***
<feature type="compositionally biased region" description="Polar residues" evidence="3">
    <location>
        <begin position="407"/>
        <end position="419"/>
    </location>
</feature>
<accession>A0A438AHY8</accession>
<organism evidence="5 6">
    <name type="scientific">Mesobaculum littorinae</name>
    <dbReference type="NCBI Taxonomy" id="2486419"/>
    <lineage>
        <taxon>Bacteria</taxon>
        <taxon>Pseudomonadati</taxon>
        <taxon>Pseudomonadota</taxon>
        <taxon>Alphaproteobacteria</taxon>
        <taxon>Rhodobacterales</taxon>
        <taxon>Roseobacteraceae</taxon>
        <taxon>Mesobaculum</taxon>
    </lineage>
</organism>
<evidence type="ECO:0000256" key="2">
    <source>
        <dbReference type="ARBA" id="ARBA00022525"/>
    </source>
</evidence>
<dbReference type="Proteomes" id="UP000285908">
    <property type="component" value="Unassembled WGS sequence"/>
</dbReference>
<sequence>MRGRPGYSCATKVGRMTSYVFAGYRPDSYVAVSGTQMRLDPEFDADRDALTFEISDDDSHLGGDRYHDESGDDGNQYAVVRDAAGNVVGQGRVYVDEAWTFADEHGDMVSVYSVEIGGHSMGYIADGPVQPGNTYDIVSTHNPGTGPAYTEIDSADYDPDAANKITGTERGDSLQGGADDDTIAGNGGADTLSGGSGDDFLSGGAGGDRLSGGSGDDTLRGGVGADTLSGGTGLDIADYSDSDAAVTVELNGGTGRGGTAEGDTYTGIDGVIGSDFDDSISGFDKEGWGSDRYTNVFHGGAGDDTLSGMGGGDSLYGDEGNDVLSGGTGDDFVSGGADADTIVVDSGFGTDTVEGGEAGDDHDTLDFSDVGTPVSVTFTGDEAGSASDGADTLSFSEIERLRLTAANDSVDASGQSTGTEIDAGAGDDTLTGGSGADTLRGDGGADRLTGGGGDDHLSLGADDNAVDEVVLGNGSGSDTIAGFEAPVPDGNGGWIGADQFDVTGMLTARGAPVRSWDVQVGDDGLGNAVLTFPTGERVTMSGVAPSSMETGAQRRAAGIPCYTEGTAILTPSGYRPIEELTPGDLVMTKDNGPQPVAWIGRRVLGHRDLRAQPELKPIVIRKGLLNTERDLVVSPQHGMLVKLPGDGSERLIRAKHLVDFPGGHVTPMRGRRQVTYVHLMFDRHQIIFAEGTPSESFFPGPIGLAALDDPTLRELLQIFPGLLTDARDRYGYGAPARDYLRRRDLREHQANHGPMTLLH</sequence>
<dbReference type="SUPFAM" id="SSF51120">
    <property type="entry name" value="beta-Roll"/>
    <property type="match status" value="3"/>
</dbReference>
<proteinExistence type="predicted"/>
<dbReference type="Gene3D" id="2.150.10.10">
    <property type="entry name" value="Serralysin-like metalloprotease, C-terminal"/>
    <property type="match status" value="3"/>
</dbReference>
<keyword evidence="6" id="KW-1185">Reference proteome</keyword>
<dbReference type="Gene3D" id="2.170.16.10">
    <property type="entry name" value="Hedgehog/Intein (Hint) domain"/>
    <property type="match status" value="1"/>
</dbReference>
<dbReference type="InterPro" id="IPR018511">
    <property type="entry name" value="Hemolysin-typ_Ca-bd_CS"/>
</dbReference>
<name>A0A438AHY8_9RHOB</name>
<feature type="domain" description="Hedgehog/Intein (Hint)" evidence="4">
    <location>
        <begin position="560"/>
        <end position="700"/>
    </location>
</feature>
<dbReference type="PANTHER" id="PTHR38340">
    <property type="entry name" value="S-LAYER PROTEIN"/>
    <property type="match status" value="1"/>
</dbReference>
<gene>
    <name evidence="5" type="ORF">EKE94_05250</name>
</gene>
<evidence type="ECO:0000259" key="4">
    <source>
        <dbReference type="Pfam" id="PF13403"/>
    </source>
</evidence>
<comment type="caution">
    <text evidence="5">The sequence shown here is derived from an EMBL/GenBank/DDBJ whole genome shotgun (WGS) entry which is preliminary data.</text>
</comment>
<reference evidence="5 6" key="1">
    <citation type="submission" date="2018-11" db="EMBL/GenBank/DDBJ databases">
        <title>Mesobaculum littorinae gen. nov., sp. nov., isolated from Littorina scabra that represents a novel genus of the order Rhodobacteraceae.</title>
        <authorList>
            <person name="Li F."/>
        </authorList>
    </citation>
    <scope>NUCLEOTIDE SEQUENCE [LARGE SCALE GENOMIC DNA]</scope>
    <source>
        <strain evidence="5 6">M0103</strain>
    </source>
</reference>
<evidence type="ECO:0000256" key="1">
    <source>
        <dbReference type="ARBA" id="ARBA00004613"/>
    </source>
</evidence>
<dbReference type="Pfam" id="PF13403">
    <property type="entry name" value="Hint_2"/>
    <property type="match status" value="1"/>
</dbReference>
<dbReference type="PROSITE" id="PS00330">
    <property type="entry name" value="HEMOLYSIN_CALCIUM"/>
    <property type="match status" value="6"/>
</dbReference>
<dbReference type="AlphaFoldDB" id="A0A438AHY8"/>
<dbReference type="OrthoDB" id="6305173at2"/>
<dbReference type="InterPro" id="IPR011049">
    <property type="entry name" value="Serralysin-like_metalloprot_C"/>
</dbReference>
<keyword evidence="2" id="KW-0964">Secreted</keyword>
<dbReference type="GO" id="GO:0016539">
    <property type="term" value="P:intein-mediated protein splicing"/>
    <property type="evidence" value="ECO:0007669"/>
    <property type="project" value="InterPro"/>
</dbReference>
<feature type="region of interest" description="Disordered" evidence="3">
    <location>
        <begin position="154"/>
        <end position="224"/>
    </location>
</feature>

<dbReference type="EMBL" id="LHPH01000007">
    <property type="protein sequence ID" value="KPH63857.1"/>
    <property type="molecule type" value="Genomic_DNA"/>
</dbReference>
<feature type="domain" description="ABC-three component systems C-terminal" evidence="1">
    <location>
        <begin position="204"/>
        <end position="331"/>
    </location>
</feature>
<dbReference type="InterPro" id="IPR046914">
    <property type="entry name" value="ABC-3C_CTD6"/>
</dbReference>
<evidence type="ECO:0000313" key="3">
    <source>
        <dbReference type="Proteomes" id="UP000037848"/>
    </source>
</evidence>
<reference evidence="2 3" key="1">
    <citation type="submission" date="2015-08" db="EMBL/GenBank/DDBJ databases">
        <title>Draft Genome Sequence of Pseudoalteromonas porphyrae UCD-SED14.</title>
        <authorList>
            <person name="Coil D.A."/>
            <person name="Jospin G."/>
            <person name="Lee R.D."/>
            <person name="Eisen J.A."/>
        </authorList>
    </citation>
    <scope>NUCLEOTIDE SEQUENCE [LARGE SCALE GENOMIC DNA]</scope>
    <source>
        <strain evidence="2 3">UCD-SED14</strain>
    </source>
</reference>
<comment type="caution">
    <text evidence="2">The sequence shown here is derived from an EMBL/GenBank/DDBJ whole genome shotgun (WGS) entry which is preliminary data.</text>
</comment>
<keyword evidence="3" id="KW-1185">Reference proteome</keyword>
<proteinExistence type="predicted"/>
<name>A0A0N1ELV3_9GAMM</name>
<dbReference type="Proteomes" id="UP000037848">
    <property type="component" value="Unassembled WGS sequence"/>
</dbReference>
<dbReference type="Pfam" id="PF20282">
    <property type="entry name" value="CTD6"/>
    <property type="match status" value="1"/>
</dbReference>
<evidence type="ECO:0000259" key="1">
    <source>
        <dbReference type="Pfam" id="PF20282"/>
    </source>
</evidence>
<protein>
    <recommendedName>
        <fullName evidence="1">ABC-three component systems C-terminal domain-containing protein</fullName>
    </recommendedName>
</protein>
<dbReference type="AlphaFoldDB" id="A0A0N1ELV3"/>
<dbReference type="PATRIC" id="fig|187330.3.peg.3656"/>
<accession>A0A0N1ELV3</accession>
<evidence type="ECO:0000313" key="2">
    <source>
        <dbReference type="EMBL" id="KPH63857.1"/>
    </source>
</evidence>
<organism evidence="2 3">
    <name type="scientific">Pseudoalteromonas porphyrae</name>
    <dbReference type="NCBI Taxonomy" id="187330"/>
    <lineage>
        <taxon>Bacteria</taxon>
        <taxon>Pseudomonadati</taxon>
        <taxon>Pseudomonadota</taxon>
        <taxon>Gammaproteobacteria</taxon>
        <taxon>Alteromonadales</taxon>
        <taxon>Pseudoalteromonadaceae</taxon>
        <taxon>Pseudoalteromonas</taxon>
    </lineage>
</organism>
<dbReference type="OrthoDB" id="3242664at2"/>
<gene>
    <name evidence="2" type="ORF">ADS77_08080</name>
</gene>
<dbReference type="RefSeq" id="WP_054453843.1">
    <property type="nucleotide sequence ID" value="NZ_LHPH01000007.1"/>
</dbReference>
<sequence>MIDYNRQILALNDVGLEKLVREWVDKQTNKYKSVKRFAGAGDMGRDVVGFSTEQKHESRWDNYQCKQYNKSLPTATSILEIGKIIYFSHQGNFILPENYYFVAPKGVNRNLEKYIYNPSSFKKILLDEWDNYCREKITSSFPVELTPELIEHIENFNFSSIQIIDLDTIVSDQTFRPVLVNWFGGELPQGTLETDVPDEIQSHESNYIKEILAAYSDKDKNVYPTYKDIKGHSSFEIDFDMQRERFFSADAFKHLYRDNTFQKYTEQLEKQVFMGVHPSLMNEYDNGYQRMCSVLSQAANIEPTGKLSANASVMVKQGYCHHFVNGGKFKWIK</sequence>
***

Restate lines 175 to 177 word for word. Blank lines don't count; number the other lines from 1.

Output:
<organism evidence="2 3">
    <name type="scientific">Pseudoalteromonas porphyrae</name>
    <dbReference type="NCBI Taxonomy" id="187330"/>